‘I think I’m mad,’ Mika blurted out anxiously, beginning to pace back and forth. ‘You’ve got to help me. Everyone thinks I’m mad, even my parents, and I don’t know what to do about it.’

  ‘Stop pacing,’ Helen said, waving her hand. ‘You’re making me feel giddy. Sit down for a minute.’

  Mika sat down reluctantly with his knees jiggling.

  ‘For a start,’ she said, authoritatively, ‘if you think you’re mad, you’re not. It’s a fact that mad people don’t know they’re mad. I worked with a boy once who thought he was an orange and there was no convincing him otherwise.’

  Mika tried to laugh, but it caught in his throat and threatened to transform into tears as a mix of suppressed emotions welled up inside him.

  ‘But I don’t understand what’s happening in my head,’ he said despairingly. ‘This woman came to school and I thought she was a Telly Head! I thought she was trying to poison me with a vita-min drink, and look at the trouble I’m in because of it! Even though I knew I was behaving crazy, I couldn’t stop myself! My parents have got to pay a hundred-credit fine because of me and today they’re not even angry; it’s as if they pity me because I’m mad, and at school they’re calling me a paranoid freak! Last night in my dream I had trees growing out of my fingers!’

  ‘Slow down and tell me properly,’ Helen suggested. ‘Make the tea and start at the beginning.’

  Mika got up and made tea and she questioned him about everything in detail, about the strange party, the cakes with the YDF logo written on them, the Fit Mix, the Fit For Life nurse, the dream dog, the tree fingers, everything, and he began to feel better. Helen had this magical ability to make even the most terrible incidents seem funny. When he told her about throwing the cup of Fit Mix in Mr Grey’s face, she laughed until she wheezed so much she could hardly breathe and had a coughing fit, and Mika was worried for a moment because she looked as if she was going to fall off the sofa. But afterwards she became quiet and serious and looked thoughtfully at the heavy metal collar
around Mika’s neck.

  ‘What?’ Mika said.

  ‘Shhh, I’m thinking,’ she replied.

  He stared at her, waiting for her to say something, but instead she sighed and Mika could sense she was troubled.

  ‘You agree with me, don’t you?’ he said, feeling confused. ‘I know you do. It’s more than just seeing a demon from my nightmares. I feel suspicious, lied to, not just in school, but everywhere, and it’s not only Ellie, I’m being lied to about other things too, I can feel it. I know something. In the back of my mind I know something important, but I feel like I’m looking at one of those puzzle pictures – the ones you have to stare at and the picture appears, but I stare and stare and I can’t see the picture. I’m sure someone’s trying to tell me something.’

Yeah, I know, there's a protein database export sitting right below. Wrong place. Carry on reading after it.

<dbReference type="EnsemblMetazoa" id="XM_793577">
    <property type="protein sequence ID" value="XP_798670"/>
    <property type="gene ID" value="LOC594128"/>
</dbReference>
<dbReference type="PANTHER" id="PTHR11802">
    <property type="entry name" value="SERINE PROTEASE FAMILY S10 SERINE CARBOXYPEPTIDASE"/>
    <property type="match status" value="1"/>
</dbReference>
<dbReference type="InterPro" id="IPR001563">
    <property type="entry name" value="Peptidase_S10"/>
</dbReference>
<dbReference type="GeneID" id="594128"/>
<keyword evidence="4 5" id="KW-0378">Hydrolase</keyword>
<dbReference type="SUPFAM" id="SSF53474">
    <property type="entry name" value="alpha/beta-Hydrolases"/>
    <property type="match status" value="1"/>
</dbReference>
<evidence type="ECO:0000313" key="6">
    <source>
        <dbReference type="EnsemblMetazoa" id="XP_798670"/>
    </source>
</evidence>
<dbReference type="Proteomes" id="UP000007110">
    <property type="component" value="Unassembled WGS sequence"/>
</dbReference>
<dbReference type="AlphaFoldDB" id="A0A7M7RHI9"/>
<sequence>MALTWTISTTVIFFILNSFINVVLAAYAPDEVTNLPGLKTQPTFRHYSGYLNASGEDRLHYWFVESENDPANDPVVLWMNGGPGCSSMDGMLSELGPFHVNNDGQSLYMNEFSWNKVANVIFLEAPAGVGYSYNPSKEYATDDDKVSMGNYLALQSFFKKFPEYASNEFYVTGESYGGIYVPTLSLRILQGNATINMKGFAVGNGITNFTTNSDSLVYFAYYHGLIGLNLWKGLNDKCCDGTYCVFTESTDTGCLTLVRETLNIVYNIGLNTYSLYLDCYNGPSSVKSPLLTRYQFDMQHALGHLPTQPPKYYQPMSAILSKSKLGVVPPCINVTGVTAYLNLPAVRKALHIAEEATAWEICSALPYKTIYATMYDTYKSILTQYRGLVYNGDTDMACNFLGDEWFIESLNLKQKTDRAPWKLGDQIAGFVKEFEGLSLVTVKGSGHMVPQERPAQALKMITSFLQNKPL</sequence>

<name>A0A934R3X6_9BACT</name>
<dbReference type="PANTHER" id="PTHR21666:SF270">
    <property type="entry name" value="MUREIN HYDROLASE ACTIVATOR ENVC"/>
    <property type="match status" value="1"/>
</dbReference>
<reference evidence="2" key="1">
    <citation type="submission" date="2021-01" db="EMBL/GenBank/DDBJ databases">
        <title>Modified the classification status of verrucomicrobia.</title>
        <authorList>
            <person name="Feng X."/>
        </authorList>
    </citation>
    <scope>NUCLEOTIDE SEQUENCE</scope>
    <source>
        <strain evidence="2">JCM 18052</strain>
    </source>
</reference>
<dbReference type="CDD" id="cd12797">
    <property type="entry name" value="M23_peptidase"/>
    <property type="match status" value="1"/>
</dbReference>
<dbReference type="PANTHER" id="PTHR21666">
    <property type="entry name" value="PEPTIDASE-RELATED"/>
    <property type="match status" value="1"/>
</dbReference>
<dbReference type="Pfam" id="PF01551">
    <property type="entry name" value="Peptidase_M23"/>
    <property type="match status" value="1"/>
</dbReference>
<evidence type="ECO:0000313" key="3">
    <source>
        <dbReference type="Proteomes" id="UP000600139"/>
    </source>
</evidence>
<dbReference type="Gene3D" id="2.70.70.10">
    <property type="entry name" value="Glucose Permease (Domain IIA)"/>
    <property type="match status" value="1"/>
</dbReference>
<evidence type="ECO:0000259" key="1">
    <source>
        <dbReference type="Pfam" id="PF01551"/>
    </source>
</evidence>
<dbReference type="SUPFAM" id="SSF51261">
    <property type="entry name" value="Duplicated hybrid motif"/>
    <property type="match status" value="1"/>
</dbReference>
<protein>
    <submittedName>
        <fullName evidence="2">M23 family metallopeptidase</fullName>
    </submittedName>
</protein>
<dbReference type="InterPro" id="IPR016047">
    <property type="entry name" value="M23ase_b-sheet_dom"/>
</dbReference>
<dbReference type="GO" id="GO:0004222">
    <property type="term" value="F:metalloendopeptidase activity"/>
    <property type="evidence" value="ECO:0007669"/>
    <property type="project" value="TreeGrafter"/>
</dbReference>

Helen gazed into her teacup, her eyes misty, as if she could see distant galaxies in the bottom of it.

  ‘I think we should look in your goodie bag,’ she said. ‘Let’s see what these people gave you.’

  ‘Nothing I want,’ Mika grumbled impatiently. He grabbed the blue bag, turned it upside down and shook it. A pile of stuff fell on to the floor. Seven sachets of Fit Mix, a mug with ‘Drink Your Fit Mix’ written on the side, a white baseball cap with ‘Fit Camp is Fun’ written across the front, a T-shirt, shorts, a few packets of sweets, a balloon and a memory card titled ‘Introduction to Fit For Life!’

  ‘Looks like they’ve put a lot of effort into this,’ Helen said, picking up the baseball cap and putting it on her head. ‘What do you think?’ Her long, grey hair hung out of the sides like droopy spaniel ears.

  ‘I prefer your rain bonnet,’ Mika said, grinning. He left her inspecting the mug and took a sachet of Fit Mix to the kitchen area. He ripped it open and shook the powder into the sink, hoping some miracle would occur, that suddenly he would know the answers to all his questions. But all that happened was the white powder turned pink and slimy and smelled of strawberry as it made contact with droplets of water in the bottom of the sink. He turned on the tap and washed it away with disgust.

  No clues there, he thought, throwing the empty sachet down the waste chute.

  ‘Let’s watch this,’ Helen said, holding up the memory card.

  The television screen covered the wall opposite the sofa. Mika slid the card into the slot underneath it and sat down next to Helen. The screen lit up and filled with the image of a large group of children drinking Fit Mix as if it was so delicious they were about to faint with joy.

  ‘This is cheesier than a toothpaste advert,’ Helen said, as a skinny girl with goofy ears drank a cup of Fit Mix. A few seconds later she was skipping through a field full of flowers with the wind blowing in her hair, having grown at least thirty centimetres and become twice as pretty.

  ‘It is stupid,’ Mika agreed, watching a boy with bulging muscles stride up a mountain.

  ‘But you won’t just grow big and strong,’ a resonant voice boomed from the screen. ‘Fit For Life will make you more intelligent. We’ve developed a brand new game called ‘Pod Fighter’ designed to develop your fine motor and lateral thinking skills. Fit For Life is fun, Fit For Life is cool and Fit For Life will make all your dreams come true.’

  ‘Well, it certainly made your dreams come true, Mika,’ Helen muttered, thinking of the Telly Head nurse.

  The screen became dark and was silent for a few seconds, then it filled with stars so Mika and Helen felt as if they were floating in space.

  ‘This must be the advert for the game,’ Mika said.

  ‘Coming soon to an arcade near you,’ boomed the deep voice. ‘The ultimate game experience. A new game that feels so real, you’ll forget it is a game. You will be in control. You will use your skills to protect your world against the Red Star Fleet!’

  ‘Play POD FIGHTER if you dare.’

  The word ‘PLAY’ appeared against a backdrop of fluffy, white clouds. It flashed on and off for a few seconds and then it was replaced by the words ‘POD FIGHTER’, which hurtled through space so fast, all the stars became trails of blurred light.